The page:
SA tourism on the ropes with little help from government

28 April 2020
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When the dark clouds lift and our skies reopen, how welcoming will SA be to international guests? Will the world’s airlines be invited back to our cities? Will our African brothers be encouraged to stay a night before departing on international trips? Will we welcome the families of the world to share our sunshine?

While the obvious answer would be "of course", our political reality is somewhat different. Red tape, political egos and downright blundering have left SA tourism way below its potential as a force for economic good. Though development economists of all stripes continue to stress how tourism can be used as a source of employment, policy continues to hinder the laying of the proverbial red carpet.

There are three problems to be solved when trying to get people to spend money in your country. First, they have to want to come. Generally, SA has done well on this score. We’re nice people, the destination is beautiful, and our food and wine is comparable with anything on offer. The second problem is administrative. You have to allow them to come. Third, they have to get here. That’s a transport problem.

The past few years bear witness to the most terrible policy "own goals". Examples include the requirement for parents to produce birth certificates for accompanying children, biometric data collection for visas and, more generally, visas imposed on countries we should be more favourably disposed to.

These have all contributed to the demise of SA as a destination. Transit visas for certain African countries have become subject to arbitrary taxes, punishing travellers who might otherwise visit before flying on to their ultimate destination.

Some of these regulations have been lifted. With others airline officials are unsure whether they will be fined by the department of transport or Airports Company of SA if they let parents on board without paperwork. These regulations were implemented with haste, but it will take the tourism industry years to repair the reputational damage with international travel agents.

Then there's SAA. Hopefully, Covid-19 will have dealt the deathblow the government was too scared to execute. Apart from the tax billions diverted from schools and hospitals over the years, we should also consider the harm done from crowding out commercial players that could have served those customers and routes.

The government uses entry to our airspace as a bargaining chip in bilateral trade negotiations. While realpolitik may mean it cannot be otherwise, it would be better if entry to our skies and airports were based on our need for tourists, rather than non-tourism related issues fought out over the conference table.

SA should revisit its policy in respect of airport slots. Now, high-demand slots at OR Tambo and Cape Town are dished out by a slot co-ordination committee, using an 80% use-it-or-lose it rule to decide on the best allocation. Commercial trading of high-demand slots, such as that used in the UK, is a far superior solution to allocation by committee.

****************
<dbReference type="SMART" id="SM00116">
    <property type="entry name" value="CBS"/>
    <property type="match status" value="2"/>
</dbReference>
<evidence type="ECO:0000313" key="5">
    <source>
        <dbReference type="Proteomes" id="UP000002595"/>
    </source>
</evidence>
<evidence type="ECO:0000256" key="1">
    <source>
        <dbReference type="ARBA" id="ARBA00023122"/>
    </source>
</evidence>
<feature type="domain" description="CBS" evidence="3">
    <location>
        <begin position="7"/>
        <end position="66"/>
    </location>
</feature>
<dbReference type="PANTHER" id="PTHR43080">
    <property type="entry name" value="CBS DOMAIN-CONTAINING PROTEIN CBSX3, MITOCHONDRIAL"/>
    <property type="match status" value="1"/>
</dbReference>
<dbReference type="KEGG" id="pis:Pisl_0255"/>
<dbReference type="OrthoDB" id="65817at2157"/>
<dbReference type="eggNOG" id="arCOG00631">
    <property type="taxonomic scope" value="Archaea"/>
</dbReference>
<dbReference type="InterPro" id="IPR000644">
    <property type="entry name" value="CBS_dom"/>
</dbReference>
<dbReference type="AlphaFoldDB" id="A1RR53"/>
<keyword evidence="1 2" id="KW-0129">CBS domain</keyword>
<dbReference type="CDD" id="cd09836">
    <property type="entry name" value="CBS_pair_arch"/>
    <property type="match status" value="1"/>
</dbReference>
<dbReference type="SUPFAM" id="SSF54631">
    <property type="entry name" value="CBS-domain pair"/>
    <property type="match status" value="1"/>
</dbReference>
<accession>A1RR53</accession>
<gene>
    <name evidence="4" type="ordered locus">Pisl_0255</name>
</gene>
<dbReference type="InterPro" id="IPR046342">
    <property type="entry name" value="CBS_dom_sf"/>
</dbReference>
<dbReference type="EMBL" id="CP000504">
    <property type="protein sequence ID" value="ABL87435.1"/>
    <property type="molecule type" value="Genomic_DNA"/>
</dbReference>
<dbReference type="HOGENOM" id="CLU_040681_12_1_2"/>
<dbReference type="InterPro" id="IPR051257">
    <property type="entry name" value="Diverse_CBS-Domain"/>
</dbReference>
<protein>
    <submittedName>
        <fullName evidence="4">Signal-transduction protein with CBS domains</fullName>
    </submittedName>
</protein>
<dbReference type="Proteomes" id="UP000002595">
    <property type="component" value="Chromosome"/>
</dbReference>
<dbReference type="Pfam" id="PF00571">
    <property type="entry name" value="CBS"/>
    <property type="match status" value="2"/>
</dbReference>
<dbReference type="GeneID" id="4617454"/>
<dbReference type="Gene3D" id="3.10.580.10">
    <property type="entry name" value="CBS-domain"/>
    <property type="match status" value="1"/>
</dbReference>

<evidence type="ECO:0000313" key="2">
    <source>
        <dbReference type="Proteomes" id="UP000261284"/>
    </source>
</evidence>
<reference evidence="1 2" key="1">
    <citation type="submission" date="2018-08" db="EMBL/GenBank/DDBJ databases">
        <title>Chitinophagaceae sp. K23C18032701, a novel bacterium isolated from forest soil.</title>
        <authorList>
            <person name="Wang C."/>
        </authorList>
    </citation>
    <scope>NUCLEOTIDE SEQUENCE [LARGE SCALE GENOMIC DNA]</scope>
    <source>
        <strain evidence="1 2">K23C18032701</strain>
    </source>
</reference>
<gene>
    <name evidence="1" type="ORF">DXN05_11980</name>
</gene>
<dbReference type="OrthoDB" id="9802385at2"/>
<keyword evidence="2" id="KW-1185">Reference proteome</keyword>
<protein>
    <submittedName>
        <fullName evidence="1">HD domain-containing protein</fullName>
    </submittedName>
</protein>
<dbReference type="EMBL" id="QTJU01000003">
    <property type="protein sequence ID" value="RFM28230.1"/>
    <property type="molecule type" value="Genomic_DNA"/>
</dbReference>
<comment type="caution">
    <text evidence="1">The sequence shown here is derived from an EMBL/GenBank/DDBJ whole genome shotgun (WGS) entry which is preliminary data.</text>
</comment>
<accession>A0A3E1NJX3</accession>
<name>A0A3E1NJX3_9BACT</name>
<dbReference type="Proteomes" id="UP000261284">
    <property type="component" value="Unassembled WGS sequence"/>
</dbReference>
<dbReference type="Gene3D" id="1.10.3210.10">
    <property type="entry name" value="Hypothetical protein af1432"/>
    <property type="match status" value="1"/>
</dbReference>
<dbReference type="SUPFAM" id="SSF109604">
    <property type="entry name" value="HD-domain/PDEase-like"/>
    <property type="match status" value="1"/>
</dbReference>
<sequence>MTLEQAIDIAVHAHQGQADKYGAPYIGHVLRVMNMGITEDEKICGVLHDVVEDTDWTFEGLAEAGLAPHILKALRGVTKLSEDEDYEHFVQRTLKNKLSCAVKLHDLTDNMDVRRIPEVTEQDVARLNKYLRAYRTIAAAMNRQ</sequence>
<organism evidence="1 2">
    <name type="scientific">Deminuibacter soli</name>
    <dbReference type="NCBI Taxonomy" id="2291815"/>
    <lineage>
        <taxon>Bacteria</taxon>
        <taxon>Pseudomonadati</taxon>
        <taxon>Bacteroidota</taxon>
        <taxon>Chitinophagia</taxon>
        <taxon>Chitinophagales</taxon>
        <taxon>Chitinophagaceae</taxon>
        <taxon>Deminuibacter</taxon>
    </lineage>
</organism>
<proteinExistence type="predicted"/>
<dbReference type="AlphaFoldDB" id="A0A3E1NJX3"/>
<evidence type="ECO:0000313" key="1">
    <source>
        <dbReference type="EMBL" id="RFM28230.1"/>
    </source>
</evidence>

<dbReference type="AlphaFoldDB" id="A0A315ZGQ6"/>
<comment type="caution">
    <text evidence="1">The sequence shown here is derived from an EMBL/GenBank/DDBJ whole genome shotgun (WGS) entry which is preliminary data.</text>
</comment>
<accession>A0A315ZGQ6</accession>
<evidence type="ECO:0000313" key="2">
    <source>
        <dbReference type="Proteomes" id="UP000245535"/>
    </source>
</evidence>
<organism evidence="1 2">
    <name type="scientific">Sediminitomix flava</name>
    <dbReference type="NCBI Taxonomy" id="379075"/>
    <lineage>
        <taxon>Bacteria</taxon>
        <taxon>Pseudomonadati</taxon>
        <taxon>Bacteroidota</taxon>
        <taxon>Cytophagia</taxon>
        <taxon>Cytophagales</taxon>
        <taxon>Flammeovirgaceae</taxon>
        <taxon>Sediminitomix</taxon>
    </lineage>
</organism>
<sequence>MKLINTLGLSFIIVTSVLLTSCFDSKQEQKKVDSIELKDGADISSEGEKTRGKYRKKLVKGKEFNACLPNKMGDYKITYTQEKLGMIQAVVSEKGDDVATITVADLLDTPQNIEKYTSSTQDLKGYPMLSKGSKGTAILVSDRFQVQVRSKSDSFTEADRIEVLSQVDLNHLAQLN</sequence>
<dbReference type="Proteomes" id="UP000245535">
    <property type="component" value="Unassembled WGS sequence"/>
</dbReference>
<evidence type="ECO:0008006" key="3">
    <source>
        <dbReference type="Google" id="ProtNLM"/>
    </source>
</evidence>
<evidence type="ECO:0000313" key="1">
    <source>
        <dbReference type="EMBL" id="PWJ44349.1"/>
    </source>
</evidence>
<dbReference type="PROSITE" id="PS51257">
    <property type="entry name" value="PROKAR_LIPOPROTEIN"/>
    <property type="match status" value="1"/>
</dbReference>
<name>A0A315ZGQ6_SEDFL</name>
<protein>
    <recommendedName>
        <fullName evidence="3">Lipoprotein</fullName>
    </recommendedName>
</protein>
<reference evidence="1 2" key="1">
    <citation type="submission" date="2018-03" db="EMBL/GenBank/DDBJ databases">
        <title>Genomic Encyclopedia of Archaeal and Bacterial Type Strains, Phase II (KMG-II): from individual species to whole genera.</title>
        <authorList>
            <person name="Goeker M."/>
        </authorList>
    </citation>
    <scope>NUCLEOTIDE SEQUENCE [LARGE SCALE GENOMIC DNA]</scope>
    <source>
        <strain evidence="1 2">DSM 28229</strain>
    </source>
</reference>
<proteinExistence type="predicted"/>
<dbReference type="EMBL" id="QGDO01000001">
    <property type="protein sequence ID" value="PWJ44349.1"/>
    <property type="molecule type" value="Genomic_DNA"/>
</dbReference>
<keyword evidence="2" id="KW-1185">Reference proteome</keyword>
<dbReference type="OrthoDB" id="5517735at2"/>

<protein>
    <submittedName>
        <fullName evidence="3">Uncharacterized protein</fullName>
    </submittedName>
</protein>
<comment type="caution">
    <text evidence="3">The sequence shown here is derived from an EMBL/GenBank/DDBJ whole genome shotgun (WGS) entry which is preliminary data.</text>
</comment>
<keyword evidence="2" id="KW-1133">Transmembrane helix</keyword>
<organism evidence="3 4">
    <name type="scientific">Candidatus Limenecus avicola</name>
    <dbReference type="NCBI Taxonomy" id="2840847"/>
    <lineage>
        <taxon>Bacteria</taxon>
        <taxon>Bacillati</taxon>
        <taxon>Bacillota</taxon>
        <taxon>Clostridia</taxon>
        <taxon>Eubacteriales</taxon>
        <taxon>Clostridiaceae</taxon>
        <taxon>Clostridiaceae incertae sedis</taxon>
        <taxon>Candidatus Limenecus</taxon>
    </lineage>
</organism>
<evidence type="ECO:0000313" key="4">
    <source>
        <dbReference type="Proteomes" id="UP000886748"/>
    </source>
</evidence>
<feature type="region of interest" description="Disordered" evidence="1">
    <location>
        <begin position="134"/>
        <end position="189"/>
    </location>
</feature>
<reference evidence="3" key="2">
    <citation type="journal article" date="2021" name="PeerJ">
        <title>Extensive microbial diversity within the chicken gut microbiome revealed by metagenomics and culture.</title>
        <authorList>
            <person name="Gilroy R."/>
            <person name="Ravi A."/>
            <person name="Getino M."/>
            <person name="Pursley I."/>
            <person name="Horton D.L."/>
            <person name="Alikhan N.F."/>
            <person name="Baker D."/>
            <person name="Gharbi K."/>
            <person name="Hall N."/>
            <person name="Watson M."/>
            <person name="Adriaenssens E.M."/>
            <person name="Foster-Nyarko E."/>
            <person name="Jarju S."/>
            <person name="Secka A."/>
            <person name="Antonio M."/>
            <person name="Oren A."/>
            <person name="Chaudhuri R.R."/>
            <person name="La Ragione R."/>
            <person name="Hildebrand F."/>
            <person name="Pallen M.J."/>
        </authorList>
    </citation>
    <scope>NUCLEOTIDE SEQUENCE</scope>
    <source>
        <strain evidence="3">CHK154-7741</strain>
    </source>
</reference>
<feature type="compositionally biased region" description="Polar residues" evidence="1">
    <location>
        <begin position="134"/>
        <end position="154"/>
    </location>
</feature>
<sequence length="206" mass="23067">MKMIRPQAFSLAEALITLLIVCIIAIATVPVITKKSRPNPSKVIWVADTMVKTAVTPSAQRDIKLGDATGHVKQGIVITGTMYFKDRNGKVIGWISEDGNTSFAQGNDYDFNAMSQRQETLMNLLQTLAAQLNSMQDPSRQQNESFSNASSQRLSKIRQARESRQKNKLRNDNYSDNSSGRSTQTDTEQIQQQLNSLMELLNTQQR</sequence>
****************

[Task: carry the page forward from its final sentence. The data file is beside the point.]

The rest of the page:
While politicians talk excitedly about the prospects for tourism in SA, they should be judged by their actions as evidenced by policy. For an industry that purportedly contributes about 10% of GDP, why is the department of tourism considered such a junior ministry? Given the potential for this sector surely it is time for the appointment of a senior political player to this role?

For a brave minister, one solution is for SA to revise its "freedoms of the air", a concept rooted in the Convention on International Civil Aviation of 1944, which sets about describing general rights to which countries sign treaties. The first two freedoms are described as transit freedoms and relate to the right of international traffic to fly over countries and, if necessary, to stop at local airports for technical reasons.

The next level of basic freedoms includes the right to fly between two countries, one of which must be the airline's country of origin. The highest freedoms allow flights between domestic cities where passengers may fly on to the airline’s country of origin. An example would be an Australian airline flying between cities in New Zealand, which may involve a third leg to Australia.

Given the requirement for tourism and the acute shortage of flight capacity SA now faces, our government should be bold and declare unilateral open skies. This should include not only the right of any airline to visit our country, but the right for foreign airlines to fly routes between SA's towns and cities. Unlike the past, this would offer the best service and lowest prices to citizens and international visitors alike.

This article was first published on BDLive on 19 April 2020

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